“The driver of the wagon swaying through forest and swamp of the Ohio wilderness was a ragged girl of fourteen.”

Thus begins the novel selected for the 1926 Pulitzer Prize: Arrowsmith, by Sinclair Lewis.  And it’s a beginning that threatens to make me feel weary…I know it’s America’s heartland, but after Willa Cather’s prairie life (interesting, if stifling), Margaret Wilson’s prairie life (soul-crushingly awful, at its best), and the farms of Edna Ferber (sketched a bit hastily, and less isolated), I don’t think I can take a novel that begins with the ragged teenage girl guiding her wagon to her homestead.  Luckily, though, she’s around for all of two paragraphs when the narrator flies forward almost a century, noting off-hand that the girl is the great-grandmother of our real protagonist, Martin Arrowsmith.

Martin’s a doctor (or at least a doctor-in-training) in a small town called Elk Mills in the fictitious state of Winnemac, which apparently is intended to stand in for the “civilized Midwest” (small town Ohio/Indiana/Wisconsin/etc.).  I’m not far in, and already I can tell that Sinclair Lewis earns his reputation for biting wit and sarcasm…this is the man whose novel Main Street was edgy enough that, even though the Pulitzer jury recommended it for the prize in 1921, the board refused to issue the award to him, preferring instead The Age of Innocence by Edith Wharton (I haven’t read Main Street, but given how much I loved Wharton’s book, I’m not sure the board didn’t get it right, in spite of themselves).  I’ve heard of Babbitt and Elmer Gantry for a long time, but I’ve never read any Sinclair Lewis until now.  For a taste of his keen jabs at middle America and its values, here’s his description of the University of Winnemac (a big state school):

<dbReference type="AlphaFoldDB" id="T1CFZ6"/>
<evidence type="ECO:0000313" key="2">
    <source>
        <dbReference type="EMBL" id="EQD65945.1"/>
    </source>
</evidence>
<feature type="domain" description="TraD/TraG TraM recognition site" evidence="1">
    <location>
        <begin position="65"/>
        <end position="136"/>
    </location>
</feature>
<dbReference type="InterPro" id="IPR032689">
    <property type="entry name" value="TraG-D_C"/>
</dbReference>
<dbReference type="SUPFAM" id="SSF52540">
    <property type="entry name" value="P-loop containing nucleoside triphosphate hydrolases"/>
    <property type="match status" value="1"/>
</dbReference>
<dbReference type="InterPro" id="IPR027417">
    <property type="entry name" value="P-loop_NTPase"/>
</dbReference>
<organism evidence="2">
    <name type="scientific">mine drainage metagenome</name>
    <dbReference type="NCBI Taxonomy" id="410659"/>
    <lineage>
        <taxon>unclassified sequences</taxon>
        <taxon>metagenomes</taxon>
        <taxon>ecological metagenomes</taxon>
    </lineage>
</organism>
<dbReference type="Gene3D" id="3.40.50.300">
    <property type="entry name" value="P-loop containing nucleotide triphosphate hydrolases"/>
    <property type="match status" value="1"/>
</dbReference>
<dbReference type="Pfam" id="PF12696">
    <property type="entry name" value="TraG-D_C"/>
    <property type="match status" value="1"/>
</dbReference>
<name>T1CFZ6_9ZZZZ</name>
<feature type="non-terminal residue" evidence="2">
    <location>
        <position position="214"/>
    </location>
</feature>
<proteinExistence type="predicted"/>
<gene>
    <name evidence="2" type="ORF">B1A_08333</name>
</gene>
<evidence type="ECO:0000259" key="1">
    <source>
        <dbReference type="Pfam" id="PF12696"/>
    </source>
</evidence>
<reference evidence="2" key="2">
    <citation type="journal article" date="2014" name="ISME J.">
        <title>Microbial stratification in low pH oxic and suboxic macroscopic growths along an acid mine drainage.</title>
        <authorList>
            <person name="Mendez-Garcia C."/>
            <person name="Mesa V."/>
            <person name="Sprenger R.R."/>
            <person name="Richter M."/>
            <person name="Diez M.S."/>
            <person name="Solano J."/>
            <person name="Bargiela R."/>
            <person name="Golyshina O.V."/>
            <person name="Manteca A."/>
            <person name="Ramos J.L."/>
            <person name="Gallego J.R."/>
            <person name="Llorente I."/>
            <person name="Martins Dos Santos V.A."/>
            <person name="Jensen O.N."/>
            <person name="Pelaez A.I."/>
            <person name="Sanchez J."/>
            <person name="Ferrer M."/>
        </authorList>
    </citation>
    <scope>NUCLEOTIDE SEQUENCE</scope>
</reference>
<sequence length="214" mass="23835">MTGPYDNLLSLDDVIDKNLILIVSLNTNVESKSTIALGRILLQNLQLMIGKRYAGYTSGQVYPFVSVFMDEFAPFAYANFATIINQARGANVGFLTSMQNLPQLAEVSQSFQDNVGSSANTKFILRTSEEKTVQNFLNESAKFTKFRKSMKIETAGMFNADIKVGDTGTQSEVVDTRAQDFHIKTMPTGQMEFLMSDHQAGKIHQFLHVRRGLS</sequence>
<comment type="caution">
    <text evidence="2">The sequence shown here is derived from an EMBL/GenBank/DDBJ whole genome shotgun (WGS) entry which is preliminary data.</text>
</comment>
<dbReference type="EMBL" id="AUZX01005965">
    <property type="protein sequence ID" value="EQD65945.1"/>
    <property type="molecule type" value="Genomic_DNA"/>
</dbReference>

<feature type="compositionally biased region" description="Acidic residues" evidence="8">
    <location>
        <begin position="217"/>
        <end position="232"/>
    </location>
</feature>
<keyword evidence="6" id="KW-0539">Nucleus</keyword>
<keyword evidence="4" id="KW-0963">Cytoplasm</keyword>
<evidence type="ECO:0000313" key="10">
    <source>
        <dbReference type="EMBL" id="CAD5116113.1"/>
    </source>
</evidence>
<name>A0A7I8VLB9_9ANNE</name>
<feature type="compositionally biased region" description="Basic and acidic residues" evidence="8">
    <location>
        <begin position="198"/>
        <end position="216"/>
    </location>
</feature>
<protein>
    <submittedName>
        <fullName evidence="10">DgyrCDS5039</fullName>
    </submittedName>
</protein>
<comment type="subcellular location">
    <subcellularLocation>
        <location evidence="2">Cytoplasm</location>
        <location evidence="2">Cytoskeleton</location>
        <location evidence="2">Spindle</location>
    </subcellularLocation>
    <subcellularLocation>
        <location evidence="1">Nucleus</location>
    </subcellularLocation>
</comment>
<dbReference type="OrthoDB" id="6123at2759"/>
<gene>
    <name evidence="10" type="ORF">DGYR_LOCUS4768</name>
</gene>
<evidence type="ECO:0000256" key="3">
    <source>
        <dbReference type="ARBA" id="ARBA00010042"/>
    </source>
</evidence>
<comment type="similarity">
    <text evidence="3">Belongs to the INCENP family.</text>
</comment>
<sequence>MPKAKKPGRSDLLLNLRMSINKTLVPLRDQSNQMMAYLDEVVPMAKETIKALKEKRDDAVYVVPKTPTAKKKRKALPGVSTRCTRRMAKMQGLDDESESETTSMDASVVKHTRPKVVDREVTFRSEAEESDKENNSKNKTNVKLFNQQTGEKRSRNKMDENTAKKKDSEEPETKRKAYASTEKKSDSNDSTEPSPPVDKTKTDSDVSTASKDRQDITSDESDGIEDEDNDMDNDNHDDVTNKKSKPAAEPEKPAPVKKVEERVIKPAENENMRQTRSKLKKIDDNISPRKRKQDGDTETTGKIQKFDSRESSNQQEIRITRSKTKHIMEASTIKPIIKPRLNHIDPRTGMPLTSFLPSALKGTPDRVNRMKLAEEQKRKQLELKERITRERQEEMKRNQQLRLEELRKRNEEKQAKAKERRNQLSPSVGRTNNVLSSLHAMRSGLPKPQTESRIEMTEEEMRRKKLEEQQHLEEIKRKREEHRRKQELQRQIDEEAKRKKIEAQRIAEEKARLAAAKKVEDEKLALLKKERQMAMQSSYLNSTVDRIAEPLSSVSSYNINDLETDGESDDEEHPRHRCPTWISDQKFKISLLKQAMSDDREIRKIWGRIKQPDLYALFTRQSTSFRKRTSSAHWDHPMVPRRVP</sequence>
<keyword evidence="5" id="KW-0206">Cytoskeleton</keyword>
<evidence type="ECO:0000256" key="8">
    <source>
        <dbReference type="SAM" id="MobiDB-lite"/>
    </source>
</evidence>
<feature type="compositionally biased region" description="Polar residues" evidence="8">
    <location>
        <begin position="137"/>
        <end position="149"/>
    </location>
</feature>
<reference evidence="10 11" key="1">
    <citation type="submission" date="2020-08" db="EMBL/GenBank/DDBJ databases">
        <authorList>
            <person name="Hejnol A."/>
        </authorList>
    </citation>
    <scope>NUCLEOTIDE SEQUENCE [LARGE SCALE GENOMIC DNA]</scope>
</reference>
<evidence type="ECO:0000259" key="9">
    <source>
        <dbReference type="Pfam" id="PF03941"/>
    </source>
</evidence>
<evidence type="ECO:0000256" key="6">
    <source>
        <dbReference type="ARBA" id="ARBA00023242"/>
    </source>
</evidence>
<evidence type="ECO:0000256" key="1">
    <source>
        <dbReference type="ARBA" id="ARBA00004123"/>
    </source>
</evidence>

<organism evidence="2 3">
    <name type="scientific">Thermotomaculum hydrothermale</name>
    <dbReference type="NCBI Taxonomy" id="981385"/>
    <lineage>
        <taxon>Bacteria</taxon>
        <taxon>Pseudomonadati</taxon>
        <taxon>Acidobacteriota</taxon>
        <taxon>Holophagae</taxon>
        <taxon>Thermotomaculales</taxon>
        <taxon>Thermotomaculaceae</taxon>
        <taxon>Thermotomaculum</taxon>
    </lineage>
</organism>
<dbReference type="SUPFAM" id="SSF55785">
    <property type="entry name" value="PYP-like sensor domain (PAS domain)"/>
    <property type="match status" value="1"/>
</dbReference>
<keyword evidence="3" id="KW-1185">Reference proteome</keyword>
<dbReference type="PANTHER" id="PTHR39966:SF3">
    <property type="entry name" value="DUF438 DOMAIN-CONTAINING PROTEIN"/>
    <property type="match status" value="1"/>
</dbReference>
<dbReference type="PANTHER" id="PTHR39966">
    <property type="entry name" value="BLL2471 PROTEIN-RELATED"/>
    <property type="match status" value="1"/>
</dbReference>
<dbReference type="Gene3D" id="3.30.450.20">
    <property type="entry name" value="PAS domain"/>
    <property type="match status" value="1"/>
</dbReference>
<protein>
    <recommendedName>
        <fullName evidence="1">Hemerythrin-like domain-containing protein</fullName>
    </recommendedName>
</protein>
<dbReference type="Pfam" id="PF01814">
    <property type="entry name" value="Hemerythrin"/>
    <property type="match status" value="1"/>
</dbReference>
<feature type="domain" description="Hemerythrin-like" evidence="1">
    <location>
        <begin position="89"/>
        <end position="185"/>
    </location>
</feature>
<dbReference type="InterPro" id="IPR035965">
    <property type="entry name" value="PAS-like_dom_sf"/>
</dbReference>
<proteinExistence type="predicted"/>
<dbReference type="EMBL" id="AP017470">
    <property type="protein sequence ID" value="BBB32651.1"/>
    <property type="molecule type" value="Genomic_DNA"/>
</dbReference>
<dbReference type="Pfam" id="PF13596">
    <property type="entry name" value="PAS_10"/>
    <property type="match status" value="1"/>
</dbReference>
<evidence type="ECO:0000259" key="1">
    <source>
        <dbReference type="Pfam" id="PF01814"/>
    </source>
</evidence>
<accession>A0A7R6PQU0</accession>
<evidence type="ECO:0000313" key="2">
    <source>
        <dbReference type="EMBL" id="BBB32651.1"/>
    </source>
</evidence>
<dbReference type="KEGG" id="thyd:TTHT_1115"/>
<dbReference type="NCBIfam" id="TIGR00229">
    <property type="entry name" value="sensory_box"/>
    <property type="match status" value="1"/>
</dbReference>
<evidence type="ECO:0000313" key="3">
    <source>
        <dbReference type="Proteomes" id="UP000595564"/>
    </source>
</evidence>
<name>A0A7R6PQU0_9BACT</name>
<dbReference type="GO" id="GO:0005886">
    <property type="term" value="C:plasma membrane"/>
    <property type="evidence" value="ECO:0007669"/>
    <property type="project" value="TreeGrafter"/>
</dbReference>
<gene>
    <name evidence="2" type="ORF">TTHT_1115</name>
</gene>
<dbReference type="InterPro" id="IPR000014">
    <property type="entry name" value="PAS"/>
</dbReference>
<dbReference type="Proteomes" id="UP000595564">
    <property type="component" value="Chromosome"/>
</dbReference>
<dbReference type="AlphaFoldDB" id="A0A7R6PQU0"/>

The University has a baseball field under glass; its buildings are measured by the mile; it hires hundreds of young Doctors of Philosophy to give rapid instruction in Sanskrit, navigation, accountancy, spectacle-fitting, sanitary engineering, Provencal poetry, tariff schedules, rutabaga-growing, motor-car designing, the history of Voronezh, the style of Matthew Arnold, the diagnosis of myohypertrophia kymoparalytica, and department-store advertising.  Its president is the best money-raiser and the best after-dinner speaker in the United States; and Winnemac was the first school in the world to conduct its extension courses by radio.

It is not a snobbish rich-man’s college, devoted to leisurely nonsense.  It is the property of the people of the state, and what they want—or what they are told they want—is a mill to turn out men and women who will lead moral lives, play bridge, drive good cars, be enterprising in business, and occasionally mention books, though they are not expected to have time to read them.  It is a Ford Motor Factory, and if its products rattle a little, they are beautifully standardized, with perfectly interchangeable parts.  Hourly the University of Winnemac grows in numbers and influence, and by 1950 one may expect it to have created an entirely new world-civilization, a civilization larger and brisker and purer.

Remember, this is 1926…we’re still a long ways from Malvina Reynolds writing “Little Boxes” and Tom Lehrer belting out “Fight Fiercely, Harvard”.  There certainly was a counterculture in the 1920s, but it’s still impressive to realize it was this mainstream.  I do want to note, though, that Sinclair Lewis refused to accept the Pulitzer for this novel.  I don’t know exactly why (principled opposition to the concept of the prize? a sour reaction to their having snubbed Main Street?), but I’ll find out and share it with you soon enough.  In the meantime, it’s an interesting book, and I’m curious to see where Martin Arrowsmith goes, and what he does.